George Washington Papers

From George Washington to Abner Nash, 23 January 1781

Head Quarters New Windsor Janry 23d 1781


I am honored with your Excellency’s Letter of the 14th of Decr—that of a prior date which you mention to have written in answer to Mine by Major General Greene, I have not had the pleasure to receive—but such misfortunes are not to be wondered at, when we consider the distance of the conveyances; and the negligence of those who are frequently concerned in it.

It is extremely to be regretted, that the States have delayed so long to raise an Army for the War—I am pleased to find my honor on that subject coincides so exactly with that of your Excellency, and hope it is not yet too late to attempt so salutary a measure.

The spirit of Enterprize which seems to prevail so conspicuously among the Troops at the Southward, gives me great satisfaction. It will be a happy circumstance if the Militia & other Troops now in the field should be able to hold the Enemy in check, untill a greater & better supplied regular force can be established.

In a Postscript to my Letter of 10th Decr I did myself the honor to advise you, that an Embarkation was then preparing at New York, which was conjectured to be destined Southward—The Detachment for that service, after undergoing several changes, and being reduced to nearly 1600 men under the Command of Arnold, saild about the 22nd Ulto—Upon my obtaining intelligence of this, I gave information to General Greene, by whom I presumed the communication would be made to your Excellency.

Since the departure of this Fleet, I have had no official accounts, but from a variety of Reports the Troops have landed near Richmond in Virginia, the particulars would undoubtedly be communicated to you more accurately & expeditiously from that Quarter, than they could from this, even though we were well acquainted with them.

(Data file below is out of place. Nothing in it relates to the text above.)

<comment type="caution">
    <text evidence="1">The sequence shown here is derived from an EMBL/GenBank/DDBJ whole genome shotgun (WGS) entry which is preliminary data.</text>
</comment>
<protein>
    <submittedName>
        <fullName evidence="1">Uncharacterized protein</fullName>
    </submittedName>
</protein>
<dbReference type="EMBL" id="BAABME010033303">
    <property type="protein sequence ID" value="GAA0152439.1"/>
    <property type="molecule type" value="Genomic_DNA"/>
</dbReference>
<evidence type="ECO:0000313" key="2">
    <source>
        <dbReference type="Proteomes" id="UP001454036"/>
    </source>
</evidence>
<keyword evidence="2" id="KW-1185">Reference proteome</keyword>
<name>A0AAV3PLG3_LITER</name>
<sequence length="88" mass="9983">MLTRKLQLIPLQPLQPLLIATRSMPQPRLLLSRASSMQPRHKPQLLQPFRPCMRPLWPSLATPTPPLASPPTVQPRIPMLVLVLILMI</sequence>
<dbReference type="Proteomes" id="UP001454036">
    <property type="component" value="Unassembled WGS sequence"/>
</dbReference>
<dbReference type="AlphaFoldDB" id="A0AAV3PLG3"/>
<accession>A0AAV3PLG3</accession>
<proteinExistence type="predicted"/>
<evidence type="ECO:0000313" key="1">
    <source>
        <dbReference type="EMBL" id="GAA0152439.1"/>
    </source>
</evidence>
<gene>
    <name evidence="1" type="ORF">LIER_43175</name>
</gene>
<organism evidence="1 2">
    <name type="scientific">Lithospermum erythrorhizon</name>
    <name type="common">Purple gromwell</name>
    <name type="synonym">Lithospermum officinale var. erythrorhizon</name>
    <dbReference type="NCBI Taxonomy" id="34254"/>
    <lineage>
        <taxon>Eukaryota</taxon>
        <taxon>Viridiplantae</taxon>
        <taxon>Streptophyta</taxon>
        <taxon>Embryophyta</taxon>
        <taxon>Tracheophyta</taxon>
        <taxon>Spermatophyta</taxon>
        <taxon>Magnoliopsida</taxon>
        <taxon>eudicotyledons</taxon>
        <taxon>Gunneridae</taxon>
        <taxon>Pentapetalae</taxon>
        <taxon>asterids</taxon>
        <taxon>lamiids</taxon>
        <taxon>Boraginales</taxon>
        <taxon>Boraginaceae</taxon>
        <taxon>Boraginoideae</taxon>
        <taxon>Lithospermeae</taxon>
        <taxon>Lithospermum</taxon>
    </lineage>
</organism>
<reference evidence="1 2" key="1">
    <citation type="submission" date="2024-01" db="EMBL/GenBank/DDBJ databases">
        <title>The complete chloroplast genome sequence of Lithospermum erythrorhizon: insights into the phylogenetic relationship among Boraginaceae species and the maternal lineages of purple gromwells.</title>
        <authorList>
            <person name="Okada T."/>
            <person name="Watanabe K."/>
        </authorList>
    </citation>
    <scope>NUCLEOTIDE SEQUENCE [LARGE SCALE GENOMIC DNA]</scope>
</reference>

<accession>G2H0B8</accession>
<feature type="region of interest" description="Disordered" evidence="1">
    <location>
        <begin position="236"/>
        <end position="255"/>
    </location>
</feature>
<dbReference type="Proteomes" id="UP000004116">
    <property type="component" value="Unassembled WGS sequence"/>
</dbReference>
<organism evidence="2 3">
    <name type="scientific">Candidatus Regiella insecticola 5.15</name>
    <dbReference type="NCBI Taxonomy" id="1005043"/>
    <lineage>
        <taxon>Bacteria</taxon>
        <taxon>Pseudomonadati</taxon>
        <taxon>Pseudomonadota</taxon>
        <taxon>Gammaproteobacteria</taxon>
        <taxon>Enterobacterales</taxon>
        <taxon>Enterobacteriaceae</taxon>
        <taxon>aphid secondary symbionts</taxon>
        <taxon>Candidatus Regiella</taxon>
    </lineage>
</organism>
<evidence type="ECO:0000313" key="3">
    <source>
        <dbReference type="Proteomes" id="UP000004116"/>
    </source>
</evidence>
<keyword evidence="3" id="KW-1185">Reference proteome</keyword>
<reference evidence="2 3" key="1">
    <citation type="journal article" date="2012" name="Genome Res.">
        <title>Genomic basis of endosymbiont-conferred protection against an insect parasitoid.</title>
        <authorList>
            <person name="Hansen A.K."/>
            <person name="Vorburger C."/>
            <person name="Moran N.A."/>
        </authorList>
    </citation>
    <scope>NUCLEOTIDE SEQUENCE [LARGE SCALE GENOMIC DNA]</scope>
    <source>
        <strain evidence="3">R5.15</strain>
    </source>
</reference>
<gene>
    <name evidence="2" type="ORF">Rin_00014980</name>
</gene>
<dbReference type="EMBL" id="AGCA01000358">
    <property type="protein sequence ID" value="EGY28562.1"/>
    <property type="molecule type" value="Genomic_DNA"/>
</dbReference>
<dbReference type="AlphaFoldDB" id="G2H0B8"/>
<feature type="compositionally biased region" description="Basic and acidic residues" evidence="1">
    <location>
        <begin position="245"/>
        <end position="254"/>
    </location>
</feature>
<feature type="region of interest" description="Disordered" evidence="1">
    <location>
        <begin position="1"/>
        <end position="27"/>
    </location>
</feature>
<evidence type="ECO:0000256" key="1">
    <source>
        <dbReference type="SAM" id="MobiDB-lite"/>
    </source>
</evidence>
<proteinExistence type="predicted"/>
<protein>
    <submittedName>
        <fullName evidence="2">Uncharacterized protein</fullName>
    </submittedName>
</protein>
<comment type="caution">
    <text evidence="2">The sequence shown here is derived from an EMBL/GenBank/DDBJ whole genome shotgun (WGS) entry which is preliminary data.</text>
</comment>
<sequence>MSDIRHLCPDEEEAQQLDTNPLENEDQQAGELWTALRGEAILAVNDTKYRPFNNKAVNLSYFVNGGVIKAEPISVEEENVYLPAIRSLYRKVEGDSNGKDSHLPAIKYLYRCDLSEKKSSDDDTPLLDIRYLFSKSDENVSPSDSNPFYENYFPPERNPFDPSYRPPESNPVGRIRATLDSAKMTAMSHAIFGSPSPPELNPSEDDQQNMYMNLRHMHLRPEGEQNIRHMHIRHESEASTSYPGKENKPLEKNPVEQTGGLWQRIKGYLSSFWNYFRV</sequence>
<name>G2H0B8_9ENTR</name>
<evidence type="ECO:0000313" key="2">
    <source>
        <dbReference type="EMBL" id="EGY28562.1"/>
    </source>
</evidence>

No event of any magnitude has taken place since my last, except an unhappy affair in the Pennsylvania Line. On the 1st of Janry a Mutiny was excited among the Non Commissioned Officers & Privates in which some lives were lost. The Troops marched in a body from Morris Town to Prince Town, where they remained some days, & from thence to Trenton; where a compromise has taken place, & Commissioners appointed by the Committee of Congress are sitting to examine into their Complaints, redress their real grievances & effect a settlement—It is worthy of remark that the Mutineers have given the Enemy sufficient proof of their attachment to the Country, by delivering up the Emissaries who were sent with very advantageous Offers to allure them within the British Lines. They also refused a reward for giving them up—The British Agents have been executed as Spies.

Some disturbance, I am just informed, has happened among the Troops of Jersey, but I do not learn of what nature or how extensive the defection is likely to prove among them, as they are at a distance from me. While every thing from abroad wears a favorable aspect, our internal affairs, especially those of finance appear but too much the reverse—The want of Pay, Cloathing, & Provisions is productive of evils, from which we scarcely know how we shall be able to extricate ourselves—And to add to our calamities, we are sensible the Troops in the Southern Department participate in all our embarrassments & distresses—I have the honor to be &c. With great esteem & regard Your Excellency’s

DLC: Papers of George Washington.

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